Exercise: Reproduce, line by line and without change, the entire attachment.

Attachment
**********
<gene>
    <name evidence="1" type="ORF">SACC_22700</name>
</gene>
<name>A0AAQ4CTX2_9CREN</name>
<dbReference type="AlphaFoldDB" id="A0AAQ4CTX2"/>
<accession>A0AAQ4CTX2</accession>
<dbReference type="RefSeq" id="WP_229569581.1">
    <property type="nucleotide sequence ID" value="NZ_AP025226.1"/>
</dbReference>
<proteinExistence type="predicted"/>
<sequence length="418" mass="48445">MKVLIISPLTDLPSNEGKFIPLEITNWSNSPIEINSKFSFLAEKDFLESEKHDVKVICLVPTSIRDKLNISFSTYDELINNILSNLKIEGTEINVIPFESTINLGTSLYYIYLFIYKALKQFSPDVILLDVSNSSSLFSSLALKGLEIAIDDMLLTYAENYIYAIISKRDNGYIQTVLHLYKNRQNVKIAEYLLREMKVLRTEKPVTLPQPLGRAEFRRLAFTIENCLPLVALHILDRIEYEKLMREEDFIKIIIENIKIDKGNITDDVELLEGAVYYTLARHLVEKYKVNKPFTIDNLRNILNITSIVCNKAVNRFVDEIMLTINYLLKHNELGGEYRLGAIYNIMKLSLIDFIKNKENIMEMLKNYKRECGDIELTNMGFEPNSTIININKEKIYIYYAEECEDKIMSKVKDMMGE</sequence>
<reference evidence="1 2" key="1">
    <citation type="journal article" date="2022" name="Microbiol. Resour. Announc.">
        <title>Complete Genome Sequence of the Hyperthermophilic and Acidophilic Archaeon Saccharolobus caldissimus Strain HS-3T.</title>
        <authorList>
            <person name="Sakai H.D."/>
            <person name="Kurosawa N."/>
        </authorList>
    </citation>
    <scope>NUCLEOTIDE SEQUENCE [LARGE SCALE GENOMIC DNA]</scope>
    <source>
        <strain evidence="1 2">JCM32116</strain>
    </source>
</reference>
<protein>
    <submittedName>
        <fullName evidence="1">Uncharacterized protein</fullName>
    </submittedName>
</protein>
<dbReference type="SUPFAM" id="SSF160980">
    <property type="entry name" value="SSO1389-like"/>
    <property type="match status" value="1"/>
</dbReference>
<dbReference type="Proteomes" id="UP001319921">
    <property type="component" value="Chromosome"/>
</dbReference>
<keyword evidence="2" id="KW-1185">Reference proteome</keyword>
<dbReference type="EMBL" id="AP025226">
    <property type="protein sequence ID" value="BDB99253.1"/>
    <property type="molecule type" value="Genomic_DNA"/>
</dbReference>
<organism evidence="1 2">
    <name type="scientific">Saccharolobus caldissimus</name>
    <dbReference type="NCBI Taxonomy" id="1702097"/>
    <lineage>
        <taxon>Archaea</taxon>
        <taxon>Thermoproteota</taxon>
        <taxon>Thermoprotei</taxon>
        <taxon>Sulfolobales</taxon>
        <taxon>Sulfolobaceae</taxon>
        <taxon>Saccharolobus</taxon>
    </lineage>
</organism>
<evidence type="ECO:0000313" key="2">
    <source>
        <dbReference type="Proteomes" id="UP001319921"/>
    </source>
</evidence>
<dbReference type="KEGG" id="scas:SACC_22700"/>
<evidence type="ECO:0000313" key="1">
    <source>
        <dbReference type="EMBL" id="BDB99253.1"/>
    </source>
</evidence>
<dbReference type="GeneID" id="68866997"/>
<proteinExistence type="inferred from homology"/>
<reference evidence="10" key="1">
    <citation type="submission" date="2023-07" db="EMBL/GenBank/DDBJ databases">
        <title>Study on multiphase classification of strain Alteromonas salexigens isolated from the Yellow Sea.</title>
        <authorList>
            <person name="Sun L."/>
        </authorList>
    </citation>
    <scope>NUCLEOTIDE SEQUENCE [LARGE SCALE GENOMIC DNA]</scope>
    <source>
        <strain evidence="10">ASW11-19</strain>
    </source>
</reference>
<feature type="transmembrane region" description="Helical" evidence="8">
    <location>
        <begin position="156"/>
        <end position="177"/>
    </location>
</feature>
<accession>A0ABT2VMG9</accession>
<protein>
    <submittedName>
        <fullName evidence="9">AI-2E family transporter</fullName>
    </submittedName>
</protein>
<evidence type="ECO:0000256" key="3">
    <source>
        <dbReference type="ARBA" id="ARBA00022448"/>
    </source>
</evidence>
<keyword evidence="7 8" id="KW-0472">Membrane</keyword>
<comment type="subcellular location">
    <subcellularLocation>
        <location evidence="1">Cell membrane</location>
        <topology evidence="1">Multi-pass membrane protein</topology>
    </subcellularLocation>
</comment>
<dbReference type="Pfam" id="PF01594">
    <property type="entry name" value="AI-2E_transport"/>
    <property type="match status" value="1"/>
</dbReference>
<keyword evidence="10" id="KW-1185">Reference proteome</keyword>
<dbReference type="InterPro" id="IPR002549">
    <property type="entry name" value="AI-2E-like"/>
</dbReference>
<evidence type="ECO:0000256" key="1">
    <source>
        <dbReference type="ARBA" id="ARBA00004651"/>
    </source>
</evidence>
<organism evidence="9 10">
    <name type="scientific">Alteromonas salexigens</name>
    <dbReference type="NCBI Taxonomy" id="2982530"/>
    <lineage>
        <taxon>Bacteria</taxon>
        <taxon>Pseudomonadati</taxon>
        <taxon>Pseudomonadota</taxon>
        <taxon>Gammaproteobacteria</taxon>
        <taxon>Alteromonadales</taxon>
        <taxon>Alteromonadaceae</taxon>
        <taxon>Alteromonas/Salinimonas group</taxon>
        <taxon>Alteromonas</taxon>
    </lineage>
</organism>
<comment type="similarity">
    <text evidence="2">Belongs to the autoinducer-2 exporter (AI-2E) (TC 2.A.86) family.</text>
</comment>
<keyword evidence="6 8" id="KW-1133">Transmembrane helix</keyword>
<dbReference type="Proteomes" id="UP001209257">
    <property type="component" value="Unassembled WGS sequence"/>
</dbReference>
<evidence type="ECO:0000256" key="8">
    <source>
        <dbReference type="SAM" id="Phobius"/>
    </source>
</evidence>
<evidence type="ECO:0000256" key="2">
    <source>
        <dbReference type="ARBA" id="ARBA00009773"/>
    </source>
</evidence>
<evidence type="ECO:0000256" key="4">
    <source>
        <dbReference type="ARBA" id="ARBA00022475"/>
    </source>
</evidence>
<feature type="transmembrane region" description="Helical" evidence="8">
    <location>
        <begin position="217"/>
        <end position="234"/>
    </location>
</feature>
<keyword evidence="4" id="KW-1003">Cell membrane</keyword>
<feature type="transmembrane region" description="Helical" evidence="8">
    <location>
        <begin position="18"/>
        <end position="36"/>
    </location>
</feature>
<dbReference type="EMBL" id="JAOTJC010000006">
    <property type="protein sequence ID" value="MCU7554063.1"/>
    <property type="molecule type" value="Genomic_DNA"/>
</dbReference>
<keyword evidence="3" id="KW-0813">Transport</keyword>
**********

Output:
<gene>
    <name evidence="1" type="ORF">SACC_22700</name>
</gene>
<name>A0AAQ4CTX2_9CREN</name>
<dbReference type="AlphaFoldDB" id="A0AAQ4CTX2"/>
<accession>A0AAQ4CTX2</accession>
<dbReference type="RefSeq" id="WP_229569581.1">
    <property type="nucleotide sequence ID" value="NZ_AP025226.1"/>
</dbReference>
<proteinExistence type="predicted"/>
<sequence length="418" mass="48445">MKVLIISPLTDLPSNEGKFIPLEITNWSNSPIEINSKFSFLAEKDFLESEKHDVKVICLVPTSIRDKLNISFSTYDELINNILSNLKIEGTEINVIPFESTINLGTSLYYIYLFIYKALKQFSPDVILLDVSNSSSLFSSLALKGLEIAIDDMLLTYAENYIYAIISKRDNGYIQTVLHLYKNRQNVKIAEYLLREMKVLRTEKPVTLPQPLGRAEFRRLAFTIENCLPLVALHILDRIEYEKLMREEDFIKIIIENIKIDKGNITDDVELLEGAVYYTLARHLVEKYKVNKPFTIDNLRNILNITSIVCNKAVNRFVDEIMLTINYLLKHNELGGEYRLGAIYNIMKLSLIDFIKNKENIMEMLKNYKRECGDIELTNMGFEPNSTIININKEKIYIYYAEECEDKIMSKVKDMMGE</sequence>
<reference evidence="1 2" key="1">
    <citation type="journal article" date="2022" name="Microbiol. Resour. Announc.">
        <title>Complete Genome Sequence of the Hyperthermophilic and Acidophilic Archaeon Saccharolobus caldissimus Strain HS-3T.</title>
        <authorList>
            <person name="Sakai H.D."/>
            <person name="Kurosawa N."/>
        </authorList>
    </citation>
    <scope>NUCLEOTIDE SEQUENCE [LARGE SCALE GENOMIC DNA]</scope>
    <source>
        <strain evidence="1 2">JCM32116</strain>
    </source>
</reference>
<protein>
    <submittedName>
        <fullName evidence="1">Uncharacterized protein</fullName>
    </submittedName>
</protein>
<dbReference type="SUPFAM" id="SSF160980">
    <property type="entry name" value="SSO1389-like"/>
    <property type="match status" value="1"/>
</dbReference>
<dbReference type="Proteomes" id="UP001319921">
    <property type="component" value="Chromosome"/>
</dbReference>
<keyword evidence="2" id="KW-1185">Reference proteome</keyword>
<dbReference type="EMBL" id="AP025226">
    <property type="protein sequence ID" value="BDB99253.1"/>
    <property type="molecule type" value="Genomic_DNA"/>
</dbReference>
<organism evidence="1 2">
    <name type="scientific">Saccharolobus caldissimus</name>
    <dbReference type="NCBI Taxonomy" id="1702097"/>
    <lineage>
        <taxon>Archaea</taxon>
        <taxon>Thermoproteota</taxon>
        <taxon>Thermoprotei</taxon>
        <taxon>Sulfolobales</taxon>
        <taxon>Sulfolobaceae</taxon>
        <taxon>Saccharolobus</taxon>
    </lineage>
</organism>
<evidence type="ECO:0000313" key="2">
    <source>
        <dbReference type="Proteomes" id="UP001319921"/>
    </source>
</evidence>
<dbReference type="KEGG" id="scas:SACC_22700"/>
<evidence type="ECO:0000313" key="1">
    <source>
        <dbReference type="EMBL" id="BDB99253.1"/>
    </source>
</evidence>
<dbReference type="GeneID" id="68866997"/>
<proteinExistence type="inferred from homology"/>
<reference evidence="10" key="1">
    <citation type="submission" date="2023-07" db="EMBL/GenBank/DDBJ databases">
        <title>Study on multiphase classification of strain Alteromonas salexigens isolated from the Yellow Sea.</title>
        <authorList>
            <person name="Sun L."/>
        </authorList>
    </citation>
    <scope>NUCLEOTIDE SEQUENCE [LARGE SCALE GENOMIC DNA]</scope>
    <source>
        <strain evidence="10">ASW11-19</strain>
    </source>
</reference>
<feature type="transmembrane region" description="Helical" evidence="8">
    <location>
        <begin position="156"/>
        <end position="177"/>
    </location>
</feature>
<accession>A0ABT2VMG9</accession>
<protein>
    <submittedName>
        <fullName evidence="9">AI-2E family transporter</fullName>
    </submittedName>
</protein>
<evidence type="ECO:0000256" key="3">
    <source>
        <dbReference type="ARBA" id="ARBA00022448"/>
    </source>
</evidence>
<keyword evidence="7 8" id="KW-0472">Membrane</keyword>
<comment type="subcellular location">
    <subcellularLocation>
        <location evidence="1">Cell membrane</location>
        <topology evidence="1">Multi-pass membrane protein</topology>
    </subcellularLocation>
</comment>
<dbReference type="Pfam" id="PF01594">
    <property type="entry name" value="AI-2E_transport"/>
    <property type="match status" value="1"/>
</dbReference>
<keyword evidence="10" id="KW-1185">Reference proteome</keyword>
<dbReference type="InterPro" id="IPR002549">
    <property type="entry name" value="AI-2E-like"/>
</dbReference>
<evidence type="ECO:0000256" key="1">
    <source>
        <dbReference type="ARBA" id="ARBA00004651"/>
    </source>
</evidence>
<organism evidence="9 10">
    <name type="scientific">Alteromonas salexigens</name>
    <dbReference type="NCBI Taxonomy" id="2982530"/>
    <lineage>
        <taxon>Bacteria</taxon>
        <taxon>Pseudomonadati</taxon>
        <taxon>Pseudomonadota</taxon>
        <taxon>Gammaproteobacteria</taxon>
        <taxon>Alteromonadales</taxon>
        <taxon>Alteromonadaceae</taxon>
        <taxon>Alteromonas/Salinimonas group</taxon>
        <taxon>Alteromonas</taxon>
    </lineage>
</organism>
<comment type="similarity">
    <text evidence="2">Belongs to the autoinducer-2 exporter (AI-2E) (TC 2.A.86) family.</text>
</comment>
<keyword evidence="6 8" id="KW-1133">Transmembrane helix</keyword>
<dbReference type="Proteomes" id="UP001209257">
    <property type="component" value="Unassembled WGS sequence"/>
</dbReference>
<evidence type="ECO:0000256" key="8">
    <source>
        <dbReference type="SAM" id="Phobius"/>
    </source>
</evidence>
<evidence type="ECO:0000256" key="2">
    <source>
        <dbReference type="ARBA" id="ARBA00009773"/>
    </source>
</evidence>
<evidence type="ECO:0000256" key="4">
    <source>
        <dbReference type="ARBA" id="ARBA00022475"/>
    </source>
</evidence>
<feature type="transmembrane region" description="Helical" evidence="8">
    <location>
        <begin position="217"/>
        <end position="234"/>
    </location>
</feature>
<keyword evidence="4" id="KW-1003">Cell membrane</keyword>
<feature type="transmembrane region" description="Helical" evidence="8">
    <location>
        <begin position="18"/>
        <end position="36"/>
    </location>
</feature>
<dbReference type="EMBL" id="JAOTJC010000006">
    <property type="protein sequence ID" value="MCU7554063.1"/>
    <property type="molecule type" value="Genomic_DNA"/>
</dbReference>
<keyword evidence="3" id="KW-0813">Transport</keyword>